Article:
In this age of LinkedIn profiles and personal photos, one may well ask if a traditional resume is on the endangered species list. The answer is “No” – but it can no longer be the only source of information out there that potential employers refer to when assessing candidates.
What else is there? What do you have to have?
A LinkedIn profile – Just about 10 years ago, someone sent me an invitation to join LinkedIn.
I had never heard of it, and wondered what kind of strange society it was, and why I would want to join. I asked him what it was, and he said it was a great website, claiming many influential, talented, professional, leader-type individuals as members. He said all the important people were members. So I expressed my gratitude, signed up, and never looked back. It is of course invaluable in the professional world. Most hiring managers will look up a LI profile when they receive a resume. If you don’t have one, or haven’t posted a photo,
it could be regarded as suspect. In fact, you can actually apply for some positions using a LI profile.
What else might you benefit from?
A video resume – this is gaining in popularity as an add-on to a regular resume, and LI itself has a video option for personal profiles. This could be really helpful if you are a performer, speaker, or really want to project your excellent communication skills. You will probably have to really practice in front of a camera, and even consider getting a video coach. To date, no company has ever asked us for a video resume.
A QR code, driving the reader directly to your own website perhaps.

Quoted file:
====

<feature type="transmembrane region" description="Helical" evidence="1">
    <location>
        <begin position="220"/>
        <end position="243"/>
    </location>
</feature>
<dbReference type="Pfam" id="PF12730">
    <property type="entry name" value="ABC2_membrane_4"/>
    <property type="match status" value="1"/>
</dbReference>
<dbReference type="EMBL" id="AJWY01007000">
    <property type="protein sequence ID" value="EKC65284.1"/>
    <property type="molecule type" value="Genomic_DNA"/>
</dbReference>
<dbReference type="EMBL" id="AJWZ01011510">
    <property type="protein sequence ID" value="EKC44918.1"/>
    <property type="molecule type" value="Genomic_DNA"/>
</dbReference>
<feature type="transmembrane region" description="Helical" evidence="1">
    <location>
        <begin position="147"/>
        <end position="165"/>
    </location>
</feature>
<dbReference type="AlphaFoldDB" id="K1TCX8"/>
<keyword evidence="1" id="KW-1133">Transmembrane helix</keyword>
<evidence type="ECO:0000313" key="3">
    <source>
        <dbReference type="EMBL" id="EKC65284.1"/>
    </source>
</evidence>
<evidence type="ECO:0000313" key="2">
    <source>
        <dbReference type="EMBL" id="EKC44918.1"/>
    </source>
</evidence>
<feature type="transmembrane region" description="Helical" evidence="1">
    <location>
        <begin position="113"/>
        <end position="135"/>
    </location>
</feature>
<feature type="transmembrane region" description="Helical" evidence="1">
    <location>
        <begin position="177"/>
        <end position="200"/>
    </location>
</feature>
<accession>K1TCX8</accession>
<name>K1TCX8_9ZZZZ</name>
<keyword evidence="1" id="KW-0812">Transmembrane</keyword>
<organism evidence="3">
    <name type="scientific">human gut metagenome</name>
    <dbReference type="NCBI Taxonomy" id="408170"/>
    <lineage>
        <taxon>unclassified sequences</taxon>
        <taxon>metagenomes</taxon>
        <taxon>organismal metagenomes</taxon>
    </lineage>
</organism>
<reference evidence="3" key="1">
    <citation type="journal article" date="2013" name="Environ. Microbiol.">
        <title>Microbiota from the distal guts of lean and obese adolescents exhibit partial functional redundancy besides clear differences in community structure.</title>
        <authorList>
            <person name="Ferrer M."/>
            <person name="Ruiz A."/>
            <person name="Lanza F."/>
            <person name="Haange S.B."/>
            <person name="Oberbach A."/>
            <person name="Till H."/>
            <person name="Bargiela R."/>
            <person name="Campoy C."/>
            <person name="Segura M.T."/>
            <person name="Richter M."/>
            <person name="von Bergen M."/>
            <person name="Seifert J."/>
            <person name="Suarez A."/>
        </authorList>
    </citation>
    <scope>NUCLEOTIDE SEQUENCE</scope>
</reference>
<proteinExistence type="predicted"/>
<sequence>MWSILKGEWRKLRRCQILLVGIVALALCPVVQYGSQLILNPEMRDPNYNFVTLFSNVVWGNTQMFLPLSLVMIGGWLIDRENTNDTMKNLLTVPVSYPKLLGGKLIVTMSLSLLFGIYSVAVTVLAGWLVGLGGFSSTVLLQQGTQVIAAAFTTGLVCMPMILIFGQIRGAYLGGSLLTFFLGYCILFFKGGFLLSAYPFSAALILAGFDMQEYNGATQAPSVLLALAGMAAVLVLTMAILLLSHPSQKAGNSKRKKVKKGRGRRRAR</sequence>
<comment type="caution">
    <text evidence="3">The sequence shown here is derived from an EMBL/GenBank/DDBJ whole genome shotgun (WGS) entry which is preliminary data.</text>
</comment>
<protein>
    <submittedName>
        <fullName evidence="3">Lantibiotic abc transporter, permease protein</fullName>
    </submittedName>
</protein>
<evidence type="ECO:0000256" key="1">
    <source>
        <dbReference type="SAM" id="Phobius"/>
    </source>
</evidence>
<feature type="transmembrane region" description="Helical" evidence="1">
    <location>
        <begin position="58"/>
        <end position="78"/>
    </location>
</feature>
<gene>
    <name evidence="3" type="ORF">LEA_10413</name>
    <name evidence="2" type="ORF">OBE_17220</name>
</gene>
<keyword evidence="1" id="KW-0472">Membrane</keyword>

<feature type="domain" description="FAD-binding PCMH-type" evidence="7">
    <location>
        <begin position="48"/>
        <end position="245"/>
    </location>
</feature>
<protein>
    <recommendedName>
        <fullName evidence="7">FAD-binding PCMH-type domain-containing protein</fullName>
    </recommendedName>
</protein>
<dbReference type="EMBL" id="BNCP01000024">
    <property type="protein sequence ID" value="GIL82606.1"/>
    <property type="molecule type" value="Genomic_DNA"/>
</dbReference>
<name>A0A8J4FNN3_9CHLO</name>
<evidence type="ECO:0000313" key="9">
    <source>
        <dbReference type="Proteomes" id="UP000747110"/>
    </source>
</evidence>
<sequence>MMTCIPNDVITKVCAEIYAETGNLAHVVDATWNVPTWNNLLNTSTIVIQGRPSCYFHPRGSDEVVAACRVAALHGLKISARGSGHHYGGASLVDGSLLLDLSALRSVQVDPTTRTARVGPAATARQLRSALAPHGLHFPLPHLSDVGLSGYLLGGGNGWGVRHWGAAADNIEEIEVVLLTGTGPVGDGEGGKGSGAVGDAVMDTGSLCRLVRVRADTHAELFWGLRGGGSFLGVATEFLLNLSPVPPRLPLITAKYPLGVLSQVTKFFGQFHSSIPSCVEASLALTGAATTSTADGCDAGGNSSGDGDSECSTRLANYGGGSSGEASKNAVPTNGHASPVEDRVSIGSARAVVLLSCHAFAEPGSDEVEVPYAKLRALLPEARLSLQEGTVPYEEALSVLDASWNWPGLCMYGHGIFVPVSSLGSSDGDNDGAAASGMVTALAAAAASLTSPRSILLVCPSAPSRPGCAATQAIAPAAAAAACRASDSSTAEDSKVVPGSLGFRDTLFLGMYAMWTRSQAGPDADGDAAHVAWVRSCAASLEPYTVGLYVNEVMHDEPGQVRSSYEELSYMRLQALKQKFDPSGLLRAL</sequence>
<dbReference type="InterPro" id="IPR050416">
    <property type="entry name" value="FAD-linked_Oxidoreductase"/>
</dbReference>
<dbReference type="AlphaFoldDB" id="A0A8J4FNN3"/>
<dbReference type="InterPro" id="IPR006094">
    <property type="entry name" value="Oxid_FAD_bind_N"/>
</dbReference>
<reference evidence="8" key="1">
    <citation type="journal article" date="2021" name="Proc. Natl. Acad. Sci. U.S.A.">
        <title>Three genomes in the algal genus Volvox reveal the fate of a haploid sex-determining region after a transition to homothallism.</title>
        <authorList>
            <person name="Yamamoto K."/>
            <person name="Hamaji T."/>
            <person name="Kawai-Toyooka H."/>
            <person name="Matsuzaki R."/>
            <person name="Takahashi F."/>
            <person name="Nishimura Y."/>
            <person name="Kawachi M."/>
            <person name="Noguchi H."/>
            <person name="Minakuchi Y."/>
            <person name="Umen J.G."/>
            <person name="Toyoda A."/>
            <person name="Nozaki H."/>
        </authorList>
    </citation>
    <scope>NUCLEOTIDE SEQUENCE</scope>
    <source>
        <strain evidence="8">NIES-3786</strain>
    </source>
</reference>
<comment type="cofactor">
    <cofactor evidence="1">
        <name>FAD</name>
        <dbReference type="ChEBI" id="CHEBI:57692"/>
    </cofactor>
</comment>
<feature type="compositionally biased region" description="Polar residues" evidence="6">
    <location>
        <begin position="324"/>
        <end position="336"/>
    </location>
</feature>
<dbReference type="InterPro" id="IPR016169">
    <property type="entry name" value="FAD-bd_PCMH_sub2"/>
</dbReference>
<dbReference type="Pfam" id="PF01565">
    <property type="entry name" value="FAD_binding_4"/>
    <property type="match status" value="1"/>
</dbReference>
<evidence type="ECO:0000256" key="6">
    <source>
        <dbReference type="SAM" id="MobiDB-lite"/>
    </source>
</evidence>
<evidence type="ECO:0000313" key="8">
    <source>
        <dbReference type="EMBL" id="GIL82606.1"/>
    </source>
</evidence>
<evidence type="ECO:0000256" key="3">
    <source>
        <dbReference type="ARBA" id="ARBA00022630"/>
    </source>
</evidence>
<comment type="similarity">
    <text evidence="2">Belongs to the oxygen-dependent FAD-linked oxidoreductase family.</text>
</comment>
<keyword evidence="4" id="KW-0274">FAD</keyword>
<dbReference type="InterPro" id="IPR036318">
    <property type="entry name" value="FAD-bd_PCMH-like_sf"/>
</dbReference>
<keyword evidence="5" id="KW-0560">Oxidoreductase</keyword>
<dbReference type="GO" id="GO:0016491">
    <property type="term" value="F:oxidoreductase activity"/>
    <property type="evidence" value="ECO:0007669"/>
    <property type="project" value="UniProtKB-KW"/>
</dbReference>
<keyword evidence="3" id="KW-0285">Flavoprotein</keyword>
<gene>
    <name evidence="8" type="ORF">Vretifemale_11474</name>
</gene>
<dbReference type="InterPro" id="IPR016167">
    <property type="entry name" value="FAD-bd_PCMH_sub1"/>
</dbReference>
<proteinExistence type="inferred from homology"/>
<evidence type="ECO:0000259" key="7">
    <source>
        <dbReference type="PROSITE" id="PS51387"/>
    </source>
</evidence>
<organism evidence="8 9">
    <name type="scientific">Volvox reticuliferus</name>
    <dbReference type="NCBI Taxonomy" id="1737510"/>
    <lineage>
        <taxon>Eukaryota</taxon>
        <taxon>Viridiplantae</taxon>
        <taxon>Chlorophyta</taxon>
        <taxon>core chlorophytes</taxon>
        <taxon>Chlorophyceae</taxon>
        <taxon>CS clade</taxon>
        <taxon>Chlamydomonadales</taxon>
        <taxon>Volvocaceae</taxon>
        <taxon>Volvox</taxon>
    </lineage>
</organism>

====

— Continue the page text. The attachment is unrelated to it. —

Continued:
A Xing profile, perhaps, if you are not in North America.
So why do you need a traditional resume?
It is still standard custom to bring a printed resume to an interview to hand to the interviewer(s).
It is mostly required for uploading during online applications.
It is what is normally submitted to recruiters and hiring managers.
It contains more information than a profile, and this is important both for hiring managers to read, and for applicant tracking systems to parse. Buzz words are key.
It is an indication of how organized you are and how well you present information.
In the academic world, a CV is king.
Is there a value in getting your resume edited by a professional?
Here the answer is “Yes”. Many people are unaware of whether their resumes are easily readable, look professional, present information succinctly, lack grammar, capitalization, and spelling mistakes. Neither do newcomers realize that putting their phone numbers in an overseas format, or using .in or other non – North American extensions immediately sets them apart and may unnecessarily call into question their education, training, and work experience.
[Readers can refer to http://www.editmyresumenow.com if they want help with this type of overview and editing.]